A middle-aged woman lay on the ground in pain after her Honda Accord was t-boned by a Toyota Tacoma. Her pelvis was shattered and she was bleeding internally as ambulances flooded the scene.”
On only his second day on the job, Joey Hammer, an Emergency Medical Technician ran to the woman, knocked silly with pain, and began assessing the situation.
“It was the most nervous I had ever been. I was freaking out,” said Hammer, 20, Costa Mesa. “They told me to get a pulse and I was so nervous that I had trouble counting it.”
A former student at Occidental University, Hammer decided to enroll in Saddleback’s EMT program. The E.M.T. program is 6.5 units and consists of 6 hour lectures and skills labs.
Lectures covered topics like standard procedure techniques , anatomy, drugs, and to lessons on how to recognize the symptoms of different health problems. “The lectures were really dense, it was exhausting at times. They were basically six hour science classes,” said Hammer.
The lab portion of the curriculum showed students how to do things like give C.P.R., control bleeding, how to open airways when patients can’t breathe and how to apply leg splints.
“They had actual EMTs come in and teach the classes,” said Hammer. “They broke the class into groups and sent us through stations.”
The groups were generally only six or seven students to one instructor, according to Hammer. “Instructors were really able to take their time with everyone. They made sure everybody understood, and knew how to perform the different procedures.”
After finishing the required classes, a prospective EMT also has to pass the National Registry of Emergency Medical Technicians test in order to get certified by the state. The NREMT is used, by 46 states, as a means of providing the evidence that you have at least an entry level of competency required of an E.M.T..
“I felt really prepared for the test after I finished Saddleback’s program, and when it came time for the test, I thought it was a breeze,” said Hammer, who passed the test last May.
After passing the test and getting certified by the state, it is time to apply for a job. The EMT hopefuls submit applications and wait, hoping to get a call back in order set up a date for an interview and a skills test.
After applying for five jobs, Hammer got called back by two companies. One did 9-1-1 calls and the other was a private company.
“The interview process was really intense at times. They asked really specific questions that called for detailed responses,” Hammer said. “They asked about how I would react in a bunch of different scenarios, some work related, some not.”
Hammer was asked to demonstrate the ability to complete six or seven different skills after his interview, in the suit he was wearing for the interview, no less.
“I passed all the skills and was offered a job that day,” said Hammer, who, as is standard procedure, was asked to take a drug test on the spot.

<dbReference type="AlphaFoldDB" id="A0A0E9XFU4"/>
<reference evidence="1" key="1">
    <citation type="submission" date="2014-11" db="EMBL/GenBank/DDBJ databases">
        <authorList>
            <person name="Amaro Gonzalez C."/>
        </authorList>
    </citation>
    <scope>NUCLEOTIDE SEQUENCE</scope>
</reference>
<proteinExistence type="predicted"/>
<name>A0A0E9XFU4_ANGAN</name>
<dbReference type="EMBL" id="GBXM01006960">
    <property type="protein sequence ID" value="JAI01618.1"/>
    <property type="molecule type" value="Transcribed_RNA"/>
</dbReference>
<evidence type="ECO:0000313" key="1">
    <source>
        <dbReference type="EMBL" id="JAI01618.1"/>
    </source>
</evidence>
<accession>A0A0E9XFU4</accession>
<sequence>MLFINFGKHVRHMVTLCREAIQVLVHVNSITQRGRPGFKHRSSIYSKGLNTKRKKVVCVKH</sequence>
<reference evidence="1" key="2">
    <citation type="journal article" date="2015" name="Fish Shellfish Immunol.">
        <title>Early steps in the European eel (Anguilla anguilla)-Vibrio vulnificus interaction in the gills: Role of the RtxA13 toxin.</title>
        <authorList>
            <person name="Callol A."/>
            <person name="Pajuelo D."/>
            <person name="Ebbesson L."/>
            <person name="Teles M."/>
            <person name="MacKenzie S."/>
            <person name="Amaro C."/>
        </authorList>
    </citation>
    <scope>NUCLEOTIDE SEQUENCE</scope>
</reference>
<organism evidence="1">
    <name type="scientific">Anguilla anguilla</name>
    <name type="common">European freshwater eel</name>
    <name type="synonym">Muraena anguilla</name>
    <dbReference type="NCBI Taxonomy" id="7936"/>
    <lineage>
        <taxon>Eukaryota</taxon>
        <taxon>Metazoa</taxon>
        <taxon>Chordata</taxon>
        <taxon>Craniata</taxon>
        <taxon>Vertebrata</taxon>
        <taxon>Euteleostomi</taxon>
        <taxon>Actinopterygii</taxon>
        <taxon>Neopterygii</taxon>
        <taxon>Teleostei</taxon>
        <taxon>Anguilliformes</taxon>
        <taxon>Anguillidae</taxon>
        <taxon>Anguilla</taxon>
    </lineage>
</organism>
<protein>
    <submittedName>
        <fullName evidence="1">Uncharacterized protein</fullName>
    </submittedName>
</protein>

Hammer accepted the job from Pacific Ambulance, a private ambulance service. Pacific Ambulance is hired for jobs like transporting patients from one hospital to the next – They even transport patients to mental institutions. After completing the one week training course that all employees had take, Hammer was now ready to work as an EMT.
After about a month, Hammer got offered a job with Care Ambulance where he now does both 9-1-1 and private calls.
“Making the switch was a no brainer. I was looking to become a paramedic, and Care Ambulance was a step in the right direction,” said Hammer, who has worked for Care for seven months now.
The job sends Hammer on jobs as far north as Los Angeles, and as far south as Costa Mesa. “You see some interesting stuff on calls, especially the 9-1-1 calls,” Hammer said. “One time in Huntington Park we had to pick up a cross-dressing prostitute. It was an experience to say the least.”
. The time Hammer helped the woman who got t-boned there was nothing gory to look at, however, the job can come with its fair share of blood and guts and is not for the faint of heart.
Three weeks ago, in fact, Hammer had to assess the injury suffered by the victim of a crow bar beating. “His face was completely mangled. His face – his cheeks and jaw looked like mush,” said Hammer, who was un-phased by the “He kept coming in and out of consciousness, but I just did my job and got him to the hospital.”
Hammer, although a good EMT, is now looking to become a Nurse, and hopes to get hired when the new HOAG hospital opens in Irvine. He is enrolled in nursing classes at Saddleback, and looks forward to the future.
“Everything worked out well with the EMT program, so I have high hopes for Saddleback’s nursing program. Only time will tell though.”